I used to run surface skimmers on all my tanks, but had a few fish deaths because of them, and got tired of them making noise when the water level dropped or they got clogged with plant matter or a curious snail. I may consider changing over to a sump and using an HOB skimmer so I can more easily maintain a consistent water level.
 
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Looks pretty good to me. The algae on the Rotala leaf should fade as the plants grow or you add more plants. I would make larger water changes for now.
Also..you have lights on 24 hours a day? Even with lower output..that's way too much. Totally unnatural. That's an algae maker also.
 

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Discussion Starter · #14 ·
Looks pretty good to me. The algae on the Rotala leaf should fade as the plants grow or you add more plants. I would make larger water changes for now.
Also..you have lights on 24 hours a day? Even with lower output..that's way too much. Totally unnatural. That's an algae maker also.
The lights are completely off from midnight to 9:00am, full intensity from about 10am to 5pm, then 10% blue/green lights until 9pm, 10% blue light until midnight.
 

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Discussion Starter · #15 ·
What does it mean when plants start growing long roots above the substrate through the stem? Does this mean they are not getting enough nutrients from the substrate?
 

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Discussion Starter · #17 ·
I did a 50% WC yesterday then dosed NilocG Thrive at 3x (Thrive is for low tech). My nitrate level today is 40ppm. Is this a good level to aim for at the beginning of the week after a water change considering I am injecting CO2 and using medium to high lighting?
 

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I did a 50% WC yesterday then dosed NilocG Thrive at 3x (Thrive is for low tech). My nitrate level today is 40ppm. Is this a good level to aim for at the beginning of the week after a water change considering I am injecting CO2 and using medium to high lighting?
Thrive is for high tech and is modeled after EI, Thrive C is for low tech. Plants do better with more regular dosing, so I would dose ideally at least 3 times a week if possible. In regards to the 40ppm nitrate, all I can say is I dose APT Complete which only adds 7.2ppm Nitrogen a week (but I have a heavy fishload), and I believe Barr doses about 45ppm Nitrate a week (dosed as 15ppm 3 times a week though, not all at once).
 

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Discussion Starter · #19 · (Edited)
Thrive is for high tech and is modeled after EI, Thrive C is for low tech. Plants do better with more regular dosing, so I would dose ideally at least 3 times a week if possible. In regards to the 40ppm nitrate, all I can say is I dose APT Complete which only adds 7.2ppm Nitrogen a week (but I have a heavy fishload), and I believe Barr doses about 45ppm Nitrate a week (dosed as 15ppm 3 times a week though, not all at once).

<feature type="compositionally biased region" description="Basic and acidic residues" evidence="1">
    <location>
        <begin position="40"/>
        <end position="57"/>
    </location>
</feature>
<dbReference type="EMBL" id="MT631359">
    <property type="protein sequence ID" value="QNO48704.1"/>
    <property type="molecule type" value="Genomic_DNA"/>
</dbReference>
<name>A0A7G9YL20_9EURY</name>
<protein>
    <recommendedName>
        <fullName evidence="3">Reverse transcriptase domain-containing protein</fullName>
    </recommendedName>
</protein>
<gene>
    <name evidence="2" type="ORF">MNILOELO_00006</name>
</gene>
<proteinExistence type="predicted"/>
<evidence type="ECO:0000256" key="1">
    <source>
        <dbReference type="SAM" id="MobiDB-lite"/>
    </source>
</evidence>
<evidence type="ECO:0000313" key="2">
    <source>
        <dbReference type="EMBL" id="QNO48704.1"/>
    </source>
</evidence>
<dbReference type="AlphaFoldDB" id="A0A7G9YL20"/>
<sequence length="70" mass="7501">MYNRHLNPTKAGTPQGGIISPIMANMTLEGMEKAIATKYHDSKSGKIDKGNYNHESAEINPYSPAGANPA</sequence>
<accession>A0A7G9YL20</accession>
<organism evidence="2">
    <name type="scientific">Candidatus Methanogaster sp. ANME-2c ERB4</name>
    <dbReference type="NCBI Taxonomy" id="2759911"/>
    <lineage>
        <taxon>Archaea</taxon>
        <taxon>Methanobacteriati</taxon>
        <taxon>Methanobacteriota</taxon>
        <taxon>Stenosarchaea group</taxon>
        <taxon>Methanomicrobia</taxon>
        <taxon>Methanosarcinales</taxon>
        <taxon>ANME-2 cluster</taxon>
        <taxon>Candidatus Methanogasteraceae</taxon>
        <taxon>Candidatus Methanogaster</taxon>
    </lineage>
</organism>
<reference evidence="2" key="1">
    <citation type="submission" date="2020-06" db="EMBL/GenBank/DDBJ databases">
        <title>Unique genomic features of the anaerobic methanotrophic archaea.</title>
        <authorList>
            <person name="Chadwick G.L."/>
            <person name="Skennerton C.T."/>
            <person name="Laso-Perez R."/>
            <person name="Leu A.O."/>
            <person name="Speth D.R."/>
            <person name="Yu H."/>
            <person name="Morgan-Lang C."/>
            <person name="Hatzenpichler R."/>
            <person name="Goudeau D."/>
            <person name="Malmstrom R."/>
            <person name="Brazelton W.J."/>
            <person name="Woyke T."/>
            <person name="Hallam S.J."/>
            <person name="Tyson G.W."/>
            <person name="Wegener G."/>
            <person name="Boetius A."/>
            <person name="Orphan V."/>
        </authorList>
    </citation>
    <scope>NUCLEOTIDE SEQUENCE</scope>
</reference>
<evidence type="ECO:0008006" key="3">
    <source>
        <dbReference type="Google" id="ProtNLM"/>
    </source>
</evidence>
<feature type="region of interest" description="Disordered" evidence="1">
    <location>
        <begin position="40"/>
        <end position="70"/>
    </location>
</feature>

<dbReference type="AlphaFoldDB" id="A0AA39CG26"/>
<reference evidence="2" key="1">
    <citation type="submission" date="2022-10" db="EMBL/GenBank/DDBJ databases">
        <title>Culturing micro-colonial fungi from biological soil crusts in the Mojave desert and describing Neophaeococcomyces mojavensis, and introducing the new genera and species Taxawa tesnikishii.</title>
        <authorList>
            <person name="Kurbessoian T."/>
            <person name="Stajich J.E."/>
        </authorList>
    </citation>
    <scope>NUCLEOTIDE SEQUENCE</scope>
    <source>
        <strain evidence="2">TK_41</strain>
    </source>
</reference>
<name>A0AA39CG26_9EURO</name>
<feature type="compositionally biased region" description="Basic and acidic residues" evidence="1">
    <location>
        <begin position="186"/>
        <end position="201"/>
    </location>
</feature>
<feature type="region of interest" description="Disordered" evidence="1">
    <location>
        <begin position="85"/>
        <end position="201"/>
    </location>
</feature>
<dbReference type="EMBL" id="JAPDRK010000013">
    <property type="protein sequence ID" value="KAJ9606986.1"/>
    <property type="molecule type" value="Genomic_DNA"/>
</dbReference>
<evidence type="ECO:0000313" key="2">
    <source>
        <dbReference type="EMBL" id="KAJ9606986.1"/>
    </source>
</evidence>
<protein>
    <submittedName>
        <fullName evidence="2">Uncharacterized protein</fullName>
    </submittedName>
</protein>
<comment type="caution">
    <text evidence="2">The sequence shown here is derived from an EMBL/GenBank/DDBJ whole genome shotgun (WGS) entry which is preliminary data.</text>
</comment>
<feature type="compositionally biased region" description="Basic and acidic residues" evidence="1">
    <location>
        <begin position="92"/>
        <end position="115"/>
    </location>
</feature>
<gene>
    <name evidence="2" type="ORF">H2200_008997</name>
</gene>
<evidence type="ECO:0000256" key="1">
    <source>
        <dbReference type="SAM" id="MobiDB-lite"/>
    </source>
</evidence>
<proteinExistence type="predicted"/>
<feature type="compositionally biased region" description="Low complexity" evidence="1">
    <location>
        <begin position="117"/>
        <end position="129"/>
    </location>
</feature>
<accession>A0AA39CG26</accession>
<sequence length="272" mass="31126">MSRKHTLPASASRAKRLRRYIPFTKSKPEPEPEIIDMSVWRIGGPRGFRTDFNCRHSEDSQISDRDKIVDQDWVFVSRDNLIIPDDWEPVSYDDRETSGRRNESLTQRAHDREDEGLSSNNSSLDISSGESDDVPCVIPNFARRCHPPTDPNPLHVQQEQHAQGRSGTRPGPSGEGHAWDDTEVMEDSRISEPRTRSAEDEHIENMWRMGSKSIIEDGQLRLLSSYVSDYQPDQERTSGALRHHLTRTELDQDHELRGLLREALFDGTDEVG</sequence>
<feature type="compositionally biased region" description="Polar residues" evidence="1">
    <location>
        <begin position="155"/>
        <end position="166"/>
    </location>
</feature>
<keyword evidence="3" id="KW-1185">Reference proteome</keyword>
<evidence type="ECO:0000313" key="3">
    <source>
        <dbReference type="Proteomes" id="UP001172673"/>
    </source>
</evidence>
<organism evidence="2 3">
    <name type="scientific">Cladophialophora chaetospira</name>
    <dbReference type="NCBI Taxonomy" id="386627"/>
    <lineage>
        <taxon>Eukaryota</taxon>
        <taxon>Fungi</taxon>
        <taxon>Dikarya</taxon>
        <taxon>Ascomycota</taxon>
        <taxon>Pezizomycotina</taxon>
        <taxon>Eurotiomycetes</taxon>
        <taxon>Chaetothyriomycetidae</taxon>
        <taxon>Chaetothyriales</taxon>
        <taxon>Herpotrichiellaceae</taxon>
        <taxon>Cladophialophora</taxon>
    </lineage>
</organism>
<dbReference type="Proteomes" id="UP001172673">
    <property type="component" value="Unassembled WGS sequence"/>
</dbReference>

Sorry, I meant ThriveC. I just ordered a bottle of Thrive plus though.

I used to dose EI, and I recall the 15ppm per dose guideline. Correct me if I'm wrong, but whatever amount you dose weekly will never be exceeded by twice that amount, correct? For example, dosing 45ppm per week means your nitrate will never exceed 90ppm if you do weekly 50% water changes. In reality, it will be less than that because of plant uptake. That being said, if I'm currently at 40ppm nitrate after yesterday's water change and fertilizer dosing (18mL of ThriveC), then that would be okay for a heavily planted tank, no? Mine is not heavily planted at the moment, so I should probably cut back to 20ppm average until I have more growth? If so, I need to do another WC ASAP.
 

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Sorry, I meant ThriveC. I just ordered a bottle of Thrive plus though.

I used to dose EI, and I recall the 15ppm per dose guideline. Correct me if I'm wrong, but whatever amount you dose weekly will never be exceeded by twice that amount, correct? For example, dosing 45ppm per week means your nitrate will never exceed 90ppm if you do weekly 50% water changes. In reality, it will be less than that because of plant uptake. That being said, if I'm currently at 40ppm nitrate after yesterday's water change and fertilizer dosing (18mL of ThriveC), then that would be okay for a heavily planted tank, no? Mine is not heavily planted at the moment, so I should probably cut back to 20ppm average until I have more growth? If so, I need to do another WC ASAP.
I actually haven’t heard that, most likely because I never went the EI route so I’m not an expert on it by any means, but what you’re saying sounds right given appropriate plant uptake and a weekly water change/changes. I’m really not well versed on manually adjusting nutrients—Barr repeatedly states that CO2 and light are more important things to be anal about lol. I can just say that typically EI aims for 20-30ppm total nitrate per week. Burr doses 18ppm total in a stem-heavy fully planted tank and APT’s EI version of Ferts aims for about 13ppm total nitrate.